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ALL ABOUT WHALES!
What is a Whale? Whale Information Sheets Anatomy and Behavior Extreme Whales Whale Myths Whale Evolution Whale Classification Whale Glossary Whale Activities Whale Index

BELUGA WHALE
Delphinapterus leucas
Beluga Printout
Beluga Connect-the-Dots


GENERAL DESCRIPTION
The beluga whale is a small, toothed whale that is white as an adult. The beluga's body is stout and has a small, blunt head with a small beak, tiny eyes, thick layers of blubber, and a rounded melon. They have one blowhole. Beluga means "white one" in Russian. Its genus, Delphinapterus, means "whale without fins", and the species, leucas, means white. The beluga is also called the white whale, the white porpoise, the sea canary (because of its songs), and the squid hound (due to its diet). Unlike most other cetaceans, the beluga's seven neck vertebrae are not fused, giving it a flexible, well-defined neck.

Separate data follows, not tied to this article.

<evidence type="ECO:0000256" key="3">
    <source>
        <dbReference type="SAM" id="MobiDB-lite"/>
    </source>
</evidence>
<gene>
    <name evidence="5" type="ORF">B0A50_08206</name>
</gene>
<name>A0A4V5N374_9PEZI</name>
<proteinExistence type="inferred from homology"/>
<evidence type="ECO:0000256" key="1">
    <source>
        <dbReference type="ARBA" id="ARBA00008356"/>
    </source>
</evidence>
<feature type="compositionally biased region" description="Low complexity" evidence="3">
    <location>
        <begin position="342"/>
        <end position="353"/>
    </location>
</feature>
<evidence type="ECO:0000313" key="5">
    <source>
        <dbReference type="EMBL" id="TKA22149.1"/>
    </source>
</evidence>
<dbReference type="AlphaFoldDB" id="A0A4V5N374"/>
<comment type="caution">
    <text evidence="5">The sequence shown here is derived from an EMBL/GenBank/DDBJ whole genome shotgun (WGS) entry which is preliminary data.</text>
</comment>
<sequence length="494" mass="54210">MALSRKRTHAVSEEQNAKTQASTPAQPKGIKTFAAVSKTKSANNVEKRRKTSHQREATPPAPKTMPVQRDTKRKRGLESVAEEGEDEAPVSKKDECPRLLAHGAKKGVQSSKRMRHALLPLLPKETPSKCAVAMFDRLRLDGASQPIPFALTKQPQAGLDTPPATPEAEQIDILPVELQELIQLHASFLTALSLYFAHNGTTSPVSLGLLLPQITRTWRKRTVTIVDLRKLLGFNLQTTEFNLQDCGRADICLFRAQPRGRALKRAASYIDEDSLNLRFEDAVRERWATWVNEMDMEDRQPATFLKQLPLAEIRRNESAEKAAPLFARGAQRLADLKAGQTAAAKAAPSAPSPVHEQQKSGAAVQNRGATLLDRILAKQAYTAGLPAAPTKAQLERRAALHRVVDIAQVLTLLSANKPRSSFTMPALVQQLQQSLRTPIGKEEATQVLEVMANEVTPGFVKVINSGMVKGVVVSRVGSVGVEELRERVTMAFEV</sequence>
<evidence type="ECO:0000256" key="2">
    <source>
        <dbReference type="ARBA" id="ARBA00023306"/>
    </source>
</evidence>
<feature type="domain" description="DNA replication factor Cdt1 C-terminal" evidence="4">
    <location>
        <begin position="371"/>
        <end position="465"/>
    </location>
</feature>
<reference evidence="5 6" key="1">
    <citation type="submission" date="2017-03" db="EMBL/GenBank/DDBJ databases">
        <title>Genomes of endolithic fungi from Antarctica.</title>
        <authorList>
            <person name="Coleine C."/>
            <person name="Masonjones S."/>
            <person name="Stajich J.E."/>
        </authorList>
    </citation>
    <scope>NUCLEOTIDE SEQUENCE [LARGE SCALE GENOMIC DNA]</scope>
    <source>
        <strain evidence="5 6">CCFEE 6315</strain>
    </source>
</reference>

Beluga Whale


SIZE
Beluga whales grow to be about 15 feet (4.6 m) long on average, weighing up to about 3,300 pounds (1500 kg). Males are slightly larger than females.

SKIN, SHAPE AND FINS
The beluga whale is white as an adult and molts seasonally. The beluga's body is stout and has a small, blunt head with a beak, a well-defined neck, and a rounded melon. It has no dorsal fin, which makes swimming under Arctic ice sheets easier. The flippers are short, rounded, and wide. The flukes (tail) are wide and deeply notched.

DIET AND TEETH